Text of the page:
The Danish 3R-Center, June 2022
For several years, the Danish 3R-Center has been focused on the experimental animals that experience severe suffering as the result of experimental procedures. The reason for this has been for the 3R-Center to remain updated on the number of animals used in these procedures and to discuss the possibilities for reducing the amount of suffering inflicted on the animals.
Due to the EU Directive on the protection of animals used for scientific purposes, animal experiments must be classified according to the degree of suffering that the animals experience during the experiment (mild, moderate or severe). Animals that are anesthetized during an experiment and do not recover consciousness afterwards as a result of the procedure(s) are categorised as non-recovery.
The severe category represents the group of animals that experience the most severe degree of suffering in regards to what is allowed by the Animal Experiments Act. The number and type of animals inflicted with the highest degree of suffering can be seen in Table 1.1
These interviews took place on the basis of the number of experimental animals used in 2015 and 2019.2
The interviews were meant to investigate why it is considered necessary to inflict severe suffering on animals and if it is possible to replace these experiments with experiments that cause less severe suffering or animal-free models.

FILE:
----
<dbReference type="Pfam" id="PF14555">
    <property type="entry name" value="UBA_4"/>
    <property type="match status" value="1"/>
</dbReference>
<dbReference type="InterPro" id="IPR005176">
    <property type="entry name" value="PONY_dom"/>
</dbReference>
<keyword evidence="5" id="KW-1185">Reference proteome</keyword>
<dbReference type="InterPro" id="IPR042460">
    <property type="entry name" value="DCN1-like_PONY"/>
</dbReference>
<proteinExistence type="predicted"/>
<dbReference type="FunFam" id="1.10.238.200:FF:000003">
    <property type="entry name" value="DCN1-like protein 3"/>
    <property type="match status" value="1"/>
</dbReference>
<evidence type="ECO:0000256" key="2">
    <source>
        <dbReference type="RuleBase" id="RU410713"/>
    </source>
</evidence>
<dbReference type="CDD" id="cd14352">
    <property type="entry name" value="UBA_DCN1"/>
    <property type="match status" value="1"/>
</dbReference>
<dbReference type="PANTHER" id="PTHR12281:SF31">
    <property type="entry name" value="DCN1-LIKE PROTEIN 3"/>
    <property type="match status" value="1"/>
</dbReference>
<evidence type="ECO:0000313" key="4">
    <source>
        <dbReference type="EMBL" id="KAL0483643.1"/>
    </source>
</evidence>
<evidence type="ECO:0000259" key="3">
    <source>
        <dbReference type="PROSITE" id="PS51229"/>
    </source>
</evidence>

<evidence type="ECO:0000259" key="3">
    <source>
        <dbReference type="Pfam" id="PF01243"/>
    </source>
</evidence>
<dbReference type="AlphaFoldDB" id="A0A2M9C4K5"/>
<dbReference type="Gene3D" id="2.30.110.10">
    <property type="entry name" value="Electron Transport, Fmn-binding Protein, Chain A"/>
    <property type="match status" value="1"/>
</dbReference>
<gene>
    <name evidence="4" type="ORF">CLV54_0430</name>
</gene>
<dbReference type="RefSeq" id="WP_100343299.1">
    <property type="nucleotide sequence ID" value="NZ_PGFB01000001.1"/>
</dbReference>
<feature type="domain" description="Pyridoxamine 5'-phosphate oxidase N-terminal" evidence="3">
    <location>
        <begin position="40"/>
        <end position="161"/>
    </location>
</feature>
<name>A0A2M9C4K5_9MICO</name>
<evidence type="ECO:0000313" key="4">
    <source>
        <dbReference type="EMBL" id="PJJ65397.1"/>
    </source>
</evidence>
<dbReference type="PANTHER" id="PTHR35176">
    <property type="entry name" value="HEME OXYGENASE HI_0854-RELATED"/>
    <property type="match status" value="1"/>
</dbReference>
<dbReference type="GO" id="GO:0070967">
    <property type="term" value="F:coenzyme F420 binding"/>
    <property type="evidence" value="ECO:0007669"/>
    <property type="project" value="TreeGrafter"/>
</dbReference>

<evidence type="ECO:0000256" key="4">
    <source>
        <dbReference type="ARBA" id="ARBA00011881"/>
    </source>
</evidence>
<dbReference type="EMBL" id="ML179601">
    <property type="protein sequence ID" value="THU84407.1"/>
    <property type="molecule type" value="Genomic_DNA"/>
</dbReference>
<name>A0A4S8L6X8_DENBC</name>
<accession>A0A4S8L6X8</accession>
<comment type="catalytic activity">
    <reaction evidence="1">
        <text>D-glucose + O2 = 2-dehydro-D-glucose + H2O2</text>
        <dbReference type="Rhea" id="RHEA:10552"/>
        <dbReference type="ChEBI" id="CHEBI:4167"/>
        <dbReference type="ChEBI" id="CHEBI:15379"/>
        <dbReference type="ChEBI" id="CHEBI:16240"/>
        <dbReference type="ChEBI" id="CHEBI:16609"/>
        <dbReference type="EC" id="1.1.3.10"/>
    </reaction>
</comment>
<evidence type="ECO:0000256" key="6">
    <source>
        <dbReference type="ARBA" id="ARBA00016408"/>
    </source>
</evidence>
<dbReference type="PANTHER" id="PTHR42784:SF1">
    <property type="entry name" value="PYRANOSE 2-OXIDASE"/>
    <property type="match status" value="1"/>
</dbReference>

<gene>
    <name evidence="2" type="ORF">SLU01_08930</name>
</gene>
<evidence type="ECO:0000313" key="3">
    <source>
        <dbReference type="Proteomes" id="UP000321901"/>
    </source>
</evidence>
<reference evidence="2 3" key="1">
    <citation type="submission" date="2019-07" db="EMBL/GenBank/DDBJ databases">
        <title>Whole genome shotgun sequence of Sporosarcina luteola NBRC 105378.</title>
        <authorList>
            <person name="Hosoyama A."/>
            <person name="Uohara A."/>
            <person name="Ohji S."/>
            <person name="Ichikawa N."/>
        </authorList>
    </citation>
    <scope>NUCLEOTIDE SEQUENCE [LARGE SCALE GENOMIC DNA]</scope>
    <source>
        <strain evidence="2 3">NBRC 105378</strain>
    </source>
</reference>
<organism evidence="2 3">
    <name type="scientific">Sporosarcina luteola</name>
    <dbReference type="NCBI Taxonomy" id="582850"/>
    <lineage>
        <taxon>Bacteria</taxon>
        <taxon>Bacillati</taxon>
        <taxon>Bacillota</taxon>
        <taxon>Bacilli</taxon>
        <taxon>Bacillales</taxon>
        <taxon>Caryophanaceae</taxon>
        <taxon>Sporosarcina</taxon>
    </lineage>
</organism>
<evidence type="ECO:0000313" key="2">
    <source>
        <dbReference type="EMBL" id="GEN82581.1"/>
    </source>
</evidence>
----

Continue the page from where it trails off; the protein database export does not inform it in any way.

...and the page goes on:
According to the Animal Experiments Act, when an animal experiment application is received by the Animal Experimentation Inspectorate, the Inspectorate must discuss the level of expected suffering inflicted on the animals in regards to the scientific benefits of the research. The Danish 3R-Center has thus held the interviews on the basis that there must have been well-founded and law-abiding reason(s) for the Inspectorate to grant permission for the interviewee’s experiments.
It must be noted that the interviews found that the researchers reported very thorough case management with a lot of dialogue prior to obtaining the animal experimentation permit from the Inspectorate.
The number of animals inflicted with severe suffering increased from 2015 to 2019 (see Table 1). This increase is mostly due to a substantial increase of the number of fishes that were categorized as having experienced severe suffering.
The results may not be entirely comparable due to one of the results from the 2015 interviews. The interviews found that that there had been confusion regarding the categorization of animal experiments due to new Directive provisions. This confusion led to too many animals being reported and categorized as having experienced severe suffering in 2015, because some of the researchers chose to report that all their animals had experienced severe suffering despite the fact that some individual animals experienced a less severe category of suffering. The EU-Directive states that the inflicted suffering on each animal must be individually evaluated. However, it cannot be assumed that the increase in the number of animals reported in the severe category is due to this uncertainty, and therefore, the increase must be considered to be legit.
The 2021 interviews found a strong decrease in the number of severe reported animals, but also found that this decrease was likely because of the corona lock-downs. The decrease number of animals is therefore expected to be a temporary occurrence.
The use of animals in the severe category is can be categorised into two subgroups:
- Disease models for especially painful conditions in humans
- Statutory investigations with unknown endpoints
Disease models for especially painful conditions in humans